As recently as February, 2017, exactly one week before I left Portland, Oregon, U.S., I was able, along with my A-APRP comrades in Portland, to host Baba Mukassa at Portland State University. He gave a fiery and mesmorizing verbal representation of the raw terror of the civil rights movement and the inspiring events that he participated in that led to the birth of the modern Black power movement on that dusty road in Mississippi in 1966.
Unfortunately, Yerkey’s book fails in capturing that inspiration that thousands of African youth and students experienced with Baba Mukassa in Guinea-Bissau, Portland, Oregon, U.S., and every other place he visits. Maybe the book's strange title gives away the author's intentions, but let's go further. The reason for this failure is Yerkey’s primary point throughout the book is that Baba Mukassa, and all of the militant SNCC leadership, was focused on the Black Power message simply to advance a “personal agenda”, but he never bothers to define or prove what this agenda is. Yerkey, a European author who’s most notable work has been through the Christian Science Monitor, uses this book not as a vehicle to understand the sincere motivations of Baba Mukassa and the rest of the young and militant SNCC staff in the mid 60s, but to replay a tired and racist narrative that SNCC became anti-White and that the move to Black power was violent, destructive, and counter-productive.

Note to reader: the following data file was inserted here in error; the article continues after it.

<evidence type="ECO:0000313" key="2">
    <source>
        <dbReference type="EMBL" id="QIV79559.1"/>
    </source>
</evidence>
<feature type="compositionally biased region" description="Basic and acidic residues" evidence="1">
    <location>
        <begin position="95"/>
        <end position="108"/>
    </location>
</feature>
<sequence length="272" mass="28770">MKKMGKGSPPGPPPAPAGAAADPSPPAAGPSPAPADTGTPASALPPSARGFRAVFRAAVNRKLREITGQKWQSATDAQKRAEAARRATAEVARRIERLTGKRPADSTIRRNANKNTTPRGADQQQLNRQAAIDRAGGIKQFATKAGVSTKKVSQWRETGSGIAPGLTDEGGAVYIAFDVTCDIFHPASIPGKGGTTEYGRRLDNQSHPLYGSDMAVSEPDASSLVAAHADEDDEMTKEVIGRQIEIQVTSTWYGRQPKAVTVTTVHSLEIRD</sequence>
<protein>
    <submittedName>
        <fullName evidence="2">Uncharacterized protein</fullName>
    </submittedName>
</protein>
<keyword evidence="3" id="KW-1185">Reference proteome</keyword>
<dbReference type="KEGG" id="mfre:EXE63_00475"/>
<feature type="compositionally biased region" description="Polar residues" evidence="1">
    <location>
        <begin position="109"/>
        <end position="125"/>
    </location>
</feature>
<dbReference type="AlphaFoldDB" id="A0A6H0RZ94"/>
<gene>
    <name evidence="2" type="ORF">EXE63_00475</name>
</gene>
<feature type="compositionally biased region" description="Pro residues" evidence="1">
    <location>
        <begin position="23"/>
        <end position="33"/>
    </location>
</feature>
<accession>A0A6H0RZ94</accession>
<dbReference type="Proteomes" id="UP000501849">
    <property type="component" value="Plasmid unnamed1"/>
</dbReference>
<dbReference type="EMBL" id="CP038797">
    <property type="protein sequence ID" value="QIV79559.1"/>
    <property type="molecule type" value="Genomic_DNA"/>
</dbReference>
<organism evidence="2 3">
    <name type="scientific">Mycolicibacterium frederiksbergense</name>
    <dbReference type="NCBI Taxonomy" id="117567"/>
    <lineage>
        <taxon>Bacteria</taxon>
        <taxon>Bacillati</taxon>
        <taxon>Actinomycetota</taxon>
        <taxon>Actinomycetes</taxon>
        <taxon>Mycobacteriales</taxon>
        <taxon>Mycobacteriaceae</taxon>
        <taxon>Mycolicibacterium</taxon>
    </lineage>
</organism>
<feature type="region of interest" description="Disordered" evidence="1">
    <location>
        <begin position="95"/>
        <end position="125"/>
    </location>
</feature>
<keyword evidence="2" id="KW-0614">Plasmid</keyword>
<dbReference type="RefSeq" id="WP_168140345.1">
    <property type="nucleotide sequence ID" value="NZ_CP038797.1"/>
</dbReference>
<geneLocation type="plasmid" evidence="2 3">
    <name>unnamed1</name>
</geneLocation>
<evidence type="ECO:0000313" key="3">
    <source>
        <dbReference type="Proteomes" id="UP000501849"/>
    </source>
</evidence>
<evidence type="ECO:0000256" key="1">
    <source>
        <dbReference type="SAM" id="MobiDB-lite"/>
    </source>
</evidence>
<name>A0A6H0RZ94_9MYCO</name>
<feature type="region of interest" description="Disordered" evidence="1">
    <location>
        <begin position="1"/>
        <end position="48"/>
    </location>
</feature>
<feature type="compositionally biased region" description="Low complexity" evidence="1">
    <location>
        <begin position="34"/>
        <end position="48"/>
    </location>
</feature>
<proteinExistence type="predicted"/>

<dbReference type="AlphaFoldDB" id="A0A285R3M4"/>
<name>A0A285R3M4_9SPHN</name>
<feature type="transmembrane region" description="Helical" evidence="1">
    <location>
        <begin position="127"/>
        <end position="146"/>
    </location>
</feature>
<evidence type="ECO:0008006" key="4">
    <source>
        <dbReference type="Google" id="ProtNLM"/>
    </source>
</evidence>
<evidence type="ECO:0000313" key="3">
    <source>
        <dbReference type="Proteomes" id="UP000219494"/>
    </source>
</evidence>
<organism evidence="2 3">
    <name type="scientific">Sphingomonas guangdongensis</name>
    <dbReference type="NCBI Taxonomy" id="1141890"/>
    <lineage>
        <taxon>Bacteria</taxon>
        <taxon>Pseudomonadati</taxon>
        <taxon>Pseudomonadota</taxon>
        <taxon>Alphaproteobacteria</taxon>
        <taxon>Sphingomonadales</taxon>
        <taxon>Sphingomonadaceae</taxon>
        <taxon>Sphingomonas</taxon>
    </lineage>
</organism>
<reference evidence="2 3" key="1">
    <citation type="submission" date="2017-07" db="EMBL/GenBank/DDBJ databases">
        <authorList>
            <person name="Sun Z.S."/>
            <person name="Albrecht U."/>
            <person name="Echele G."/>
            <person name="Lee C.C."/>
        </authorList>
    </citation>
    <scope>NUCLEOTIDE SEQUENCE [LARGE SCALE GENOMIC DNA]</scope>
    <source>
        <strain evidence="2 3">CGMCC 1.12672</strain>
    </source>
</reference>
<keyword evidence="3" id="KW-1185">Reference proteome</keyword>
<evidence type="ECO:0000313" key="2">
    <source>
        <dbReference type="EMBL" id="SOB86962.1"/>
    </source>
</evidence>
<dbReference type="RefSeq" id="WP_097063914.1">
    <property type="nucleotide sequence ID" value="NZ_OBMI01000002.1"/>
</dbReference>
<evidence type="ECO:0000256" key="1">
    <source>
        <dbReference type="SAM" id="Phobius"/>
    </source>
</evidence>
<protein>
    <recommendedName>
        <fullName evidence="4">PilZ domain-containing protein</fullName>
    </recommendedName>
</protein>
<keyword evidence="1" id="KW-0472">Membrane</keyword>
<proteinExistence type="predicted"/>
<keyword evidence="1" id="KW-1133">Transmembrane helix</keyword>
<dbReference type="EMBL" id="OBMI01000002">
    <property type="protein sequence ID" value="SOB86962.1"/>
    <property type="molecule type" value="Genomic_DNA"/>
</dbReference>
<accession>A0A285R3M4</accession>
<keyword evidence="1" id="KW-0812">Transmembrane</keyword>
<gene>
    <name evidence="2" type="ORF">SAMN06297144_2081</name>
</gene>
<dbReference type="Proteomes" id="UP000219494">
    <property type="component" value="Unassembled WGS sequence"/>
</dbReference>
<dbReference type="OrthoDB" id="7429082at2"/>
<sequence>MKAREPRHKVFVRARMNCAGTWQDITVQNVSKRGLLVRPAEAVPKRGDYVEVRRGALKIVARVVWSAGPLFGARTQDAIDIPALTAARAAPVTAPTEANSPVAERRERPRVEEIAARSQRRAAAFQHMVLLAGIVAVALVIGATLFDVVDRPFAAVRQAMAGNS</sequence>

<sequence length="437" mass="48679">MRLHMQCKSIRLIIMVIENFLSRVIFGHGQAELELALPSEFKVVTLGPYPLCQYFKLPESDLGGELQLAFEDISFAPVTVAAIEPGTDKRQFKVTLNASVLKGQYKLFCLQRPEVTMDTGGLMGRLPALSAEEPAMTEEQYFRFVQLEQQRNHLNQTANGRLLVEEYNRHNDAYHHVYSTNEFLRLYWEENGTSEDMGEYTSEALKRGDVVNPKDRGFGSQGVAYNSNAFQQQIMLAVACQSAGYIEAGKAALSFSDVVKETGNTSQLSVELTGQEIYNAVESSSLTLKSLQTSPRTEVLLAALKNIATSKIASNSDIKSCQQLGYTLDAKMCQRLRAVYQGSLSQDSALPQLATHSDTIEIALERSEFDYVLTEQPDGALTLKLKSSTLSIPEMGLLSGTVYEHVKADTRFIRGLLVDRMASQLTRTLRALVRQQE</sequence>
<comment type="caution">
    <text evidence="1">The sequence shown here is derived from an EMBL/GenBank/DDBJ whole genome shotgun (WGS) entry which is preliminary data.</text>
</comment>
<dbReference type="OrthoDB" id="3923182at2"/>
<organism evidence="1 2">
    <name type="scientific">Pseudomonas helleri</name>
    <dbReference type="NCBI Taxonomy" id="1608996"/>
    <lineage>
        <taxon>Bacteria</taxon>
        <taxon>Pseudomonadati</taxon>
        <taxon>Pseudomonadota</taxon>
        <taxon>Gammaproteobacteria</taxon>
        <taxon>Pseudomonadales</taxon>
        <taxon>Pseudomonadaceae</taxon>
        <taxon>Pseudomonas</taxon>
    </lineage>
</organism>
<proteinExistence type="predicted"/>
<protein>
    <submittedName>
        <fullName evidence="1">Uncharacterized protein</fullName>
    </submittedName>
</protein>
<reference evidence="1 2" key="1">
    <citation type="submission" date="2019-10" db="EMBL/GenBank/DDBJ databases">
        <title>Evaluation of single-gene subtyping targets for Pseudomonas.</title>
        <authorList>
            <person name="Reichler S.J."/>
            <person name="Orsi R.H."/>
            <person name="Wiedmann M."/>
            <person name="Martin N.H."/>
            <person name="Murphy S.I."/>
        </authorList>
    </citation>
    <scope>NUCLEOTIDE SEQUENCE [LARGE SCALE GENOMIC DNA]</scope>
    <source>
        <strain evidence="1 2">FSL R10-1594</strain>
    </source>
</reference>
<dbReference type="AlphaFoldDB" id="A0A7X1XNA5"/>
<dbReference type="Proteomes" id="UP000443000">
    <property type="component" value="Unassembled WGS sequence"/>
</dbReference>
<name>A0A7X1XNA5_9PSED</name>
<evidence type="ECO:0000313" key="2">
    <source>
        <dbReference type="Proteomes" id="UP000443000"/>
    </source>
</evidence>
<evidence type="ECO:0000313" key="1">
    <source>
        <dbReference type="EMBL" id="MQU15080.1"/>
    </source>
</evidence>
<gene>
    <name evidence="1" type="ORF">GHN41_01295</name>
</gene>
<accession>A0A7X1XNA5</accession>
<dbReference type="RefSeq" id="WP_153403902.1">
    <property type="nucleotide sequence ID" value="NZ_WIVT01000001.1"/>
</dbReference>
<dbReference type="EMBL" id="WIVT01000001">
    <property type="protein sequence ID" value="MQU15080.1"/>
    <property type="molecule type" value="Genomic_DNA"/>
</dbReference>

The proof of Yerkey’s intentions are visible in the subtle signs that all racist “curators” of African history carelessly display in their sloppy work. First, although he references Kwame Ture repeatedly throughout the book (Kwame and Baba Mukassa were close comrades and associates), Yerkey never once refers to Kwame by his chosen name. Instead, he refers to him as Stokely Carmichael exclusively throughout the book. This is done even when referencing Kwame’s statements from his autobiography “Ready for Revolution” which was released in 2003, a full 26 years after Kwame officially abandoned the European slave name “Stokely Carmichael” for Kwame Ture – his personal tribute to our two great Pan-Africanist revolutionaries – Kwame Nkrumah and Sekou Ture. Even a child would understand that anyone who changes their name does so because they want to represent the values contained in the new name they’ve chosen. By refusing to call them their new name, when you clearly understand that’s no longer their name, you are making a conscious effort to disrespect them while perpetuating some sick colonial thinking. The first rule of respect is giving people the recognition they deserve. Having changed my own name years ago, I’m very familiar with this cowardly and passive aggressive form of attempting to put us field slaves back in our place by refusing to recognize our desire to connect with Africa and not our slave masters.